The gift cards are stacked for Neil Cooper. After counting, he says he has 19 cards at home kicking.
“I have no idea how many of these there are,” said Cooper, whose gift card selection ranges from The Keg to Canadian Tire.
“We don’t really go out that much. Maybe my wife resents it because we could go out more. But we haven’t been a couple that goes out to dinner a lot.”
Cooper is a busy pediatrician in Calgary who receives gift cards for Christmas gifts or for work-related conversations.
And he’s not the only one with a collection of unused gift cards.
Square, a financial technology company that sells mobile payment devices, found that Canadians are sitting on more than $33 million worth of unused gift cards through its platform alone.
And like inflation accelerates and eats away at people’s wallets, Gift cards are less and less valuable. Of the money Square tracks, $20 million is in physical gift cards and the remaining $13 million is in digital gift cards.
Cooper used to keep his cards in a filing cabinet to keep them organized. But he realized he wasn’t going to use them.
So he moved them to the glove compartment of his car, but many still go unused. He’s even taken it a step further with Tim Hortons gift cards.
“I’ve taken all the Tim Hortons cards out of the glove box and put them with the Tims rewards card on my dashboard with a paper clip so it’s there,” Cooper said.
Pandemic selling point
Wendy Cogan-Toyoda, who works with Square, says the company collected data on gift card usage from hundreds of thousands of businesses, including retailers, restaurants and other services.
“Customers forget they have these Gift Cards around. Physical and digital. And they’re leaving real money on the table,” Cogan-Toyoda said.
Toyoda said that with the onset of the COVID-19 pandemic, purchases of digital gift cards increased to support businesses while they were closed. According to him, the sale of gift cards increased by 233 percent in March 2020 compared to the previous year.
“They were detained [by] customers can use themselves later when the business hopefully reopens. And while many businesses have reopened, we’re still seeing a lot of sellers with unredeemed gift card balances.”
Cogan-Toyoda says the solution is to take inventory of your gift card stash and check balances to make use of your extra funds.
He says that companies can also help with this by putting QR codes on the back of gift cards that provide information about the remaining balance, the location of the company and the existence of an online store.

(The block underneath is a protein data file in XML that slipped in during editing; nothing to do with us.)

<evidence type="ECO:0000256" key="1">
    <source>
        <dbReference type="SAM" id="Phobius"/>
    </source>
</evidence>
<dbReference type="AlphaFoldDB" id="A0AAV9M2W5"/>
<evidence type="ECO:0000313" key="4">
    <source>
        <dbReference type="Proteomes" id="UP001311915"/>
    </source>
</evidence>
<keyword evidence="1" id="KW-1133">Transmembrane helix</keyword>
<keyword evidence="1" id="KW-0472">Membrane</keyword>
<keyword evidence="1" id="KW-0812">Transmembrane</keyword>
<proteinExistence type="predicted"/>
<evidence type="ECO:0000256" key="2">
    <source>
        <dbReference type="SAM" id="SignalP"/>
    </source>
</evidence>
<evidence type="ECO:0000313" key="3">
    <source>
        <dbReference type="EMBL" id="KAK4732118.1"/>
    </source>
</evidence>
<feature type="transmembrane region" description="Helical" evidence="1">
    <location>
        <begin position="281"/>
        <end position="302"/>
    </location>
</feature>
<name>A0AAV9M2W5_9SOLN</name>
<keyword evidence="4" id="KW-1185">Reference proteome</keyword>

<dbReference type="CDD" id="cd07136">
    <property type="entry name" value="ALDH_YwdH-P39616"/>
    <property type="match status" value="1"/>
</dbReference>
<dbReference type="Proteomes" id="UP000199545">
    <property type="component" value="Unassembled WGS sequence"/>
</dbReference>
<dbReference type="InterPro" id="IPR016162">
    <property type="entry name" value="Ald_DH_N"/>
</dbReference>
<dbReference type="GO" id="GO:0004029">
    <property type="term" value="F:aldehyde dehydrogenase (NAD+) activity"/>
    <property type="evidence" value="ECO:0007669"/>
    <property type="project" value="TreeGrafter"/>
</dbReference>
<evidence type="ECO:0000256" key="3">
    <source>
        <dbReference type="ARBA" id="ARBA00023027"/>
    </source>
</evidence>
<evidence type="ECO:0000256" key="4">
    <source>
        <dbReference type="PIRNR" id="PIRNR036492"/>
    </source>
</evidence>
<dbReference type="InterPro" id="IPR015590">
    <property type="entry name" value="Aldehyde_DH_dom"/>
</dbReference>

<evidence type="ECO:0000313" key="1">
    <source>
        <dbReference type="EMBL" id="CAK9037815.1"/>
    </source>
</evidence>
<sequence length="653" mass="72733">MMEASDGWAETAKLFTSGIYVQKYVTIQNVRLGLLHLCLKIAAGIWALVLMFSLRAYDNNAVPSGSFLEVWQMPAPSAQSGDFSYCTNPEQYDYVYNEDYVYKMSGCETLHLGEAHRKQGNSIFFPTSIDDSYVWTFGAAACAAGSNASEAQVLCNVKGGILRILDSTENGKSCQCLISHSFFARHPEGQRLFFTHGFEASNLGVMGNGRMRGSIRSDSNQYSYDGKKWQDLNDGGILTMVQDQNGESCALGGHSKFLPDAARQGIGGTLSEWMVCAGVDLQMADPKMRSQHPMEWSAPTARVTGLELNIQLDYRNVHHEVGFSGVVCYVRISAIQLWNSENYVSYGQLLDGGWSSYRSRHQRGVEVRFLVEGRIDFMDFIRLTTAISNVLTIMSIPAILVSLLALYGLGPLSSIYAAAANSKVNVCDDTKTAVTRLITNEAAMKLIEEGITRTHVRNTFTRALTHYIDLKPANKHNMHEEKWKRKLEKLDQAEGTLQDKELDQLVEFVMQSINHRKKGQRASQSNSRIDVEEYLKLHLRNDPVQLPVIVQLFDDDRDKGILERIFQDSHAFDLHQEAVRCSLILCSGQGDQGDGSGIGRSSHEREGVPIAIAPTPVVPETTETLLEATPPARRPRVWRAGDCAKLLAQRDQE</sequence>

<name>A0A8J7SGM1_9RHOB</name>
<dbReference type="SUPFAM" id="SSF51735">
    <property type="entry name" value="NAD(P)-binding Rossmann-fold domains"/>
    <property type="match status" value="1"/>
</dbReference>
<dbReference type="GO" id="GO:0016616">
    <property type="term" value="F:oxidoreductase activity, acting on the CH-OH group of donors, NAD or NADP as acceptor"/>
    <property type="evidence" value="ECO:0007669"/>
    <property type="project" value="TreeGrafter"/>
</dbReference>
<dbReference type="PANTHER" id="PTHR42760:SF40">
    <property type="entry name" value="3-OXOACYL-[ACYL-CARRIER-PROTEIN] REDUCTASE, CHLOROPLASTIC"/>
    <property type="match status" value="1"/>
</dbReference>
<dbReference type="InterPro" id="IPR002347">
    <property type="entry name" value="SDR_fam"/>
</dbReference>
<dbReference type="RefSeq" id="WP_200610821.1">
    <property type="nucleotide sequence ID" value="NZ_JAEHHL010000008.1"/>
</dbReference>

He says it’s important for companies to make sure customers use gift cards even if they already have money.
“You want the customer to come back in, because on average, your customers spend too much of that balance,” Cogan-Toyoda said.
“Eventually [businesses] I want to see people come through the door and make sure they come back, invite more friends and family, possibly reload their gift cards, buy more gift cards.”
So consume them
Recently, Cooper tried to use one of his restaurant gift cards, but when he went to swipe the card, he was told another company bought the chain and the gift card was no longer valid.
“I suspect that maybe one of these will happen. I know one of these restaurants is no longer around,” Cooper said. “We just don’t use it.”
That’s why Bridget Casey says you shouldn’t let gift cards gather dust.
“Use them immediately, as soon as possible,” said Casey, an Edmonton-based financial professional who admits she even has stacks of unused gift cards of her own.
“I often go to the store with four or five gift cards just to check the balance.”
Caset says they’re easy to forget because we don’t always carry them with us like we do with cash or a credit card. But leaving the money can have consequences.
“Especially now that we’re in this high-inflation environment, there’s a good chance that the good or service that you want to buy is going to be more expensive in a few months,” Casey said.
“Anytime, as soon as you get a gift card, try to use it right away. Like now, I really try to keep mine in my wallet so I can see them when I open my debit or credit card.”
But Casey says, don’t use it just to use it. Then you risk spending too much on the latest technology or buying something you don’t need. Instead, invest your gift cards in things you would do or buy anyway.
“I say use your gift card and save your real money.”
That’s what Cooper plans to do. He wants to make a dent in his stack of gift cards, starting with restaurants.
“Maybe my wife will be happy on Friday. We’ll see.”
Produced by Jennifer Keene.
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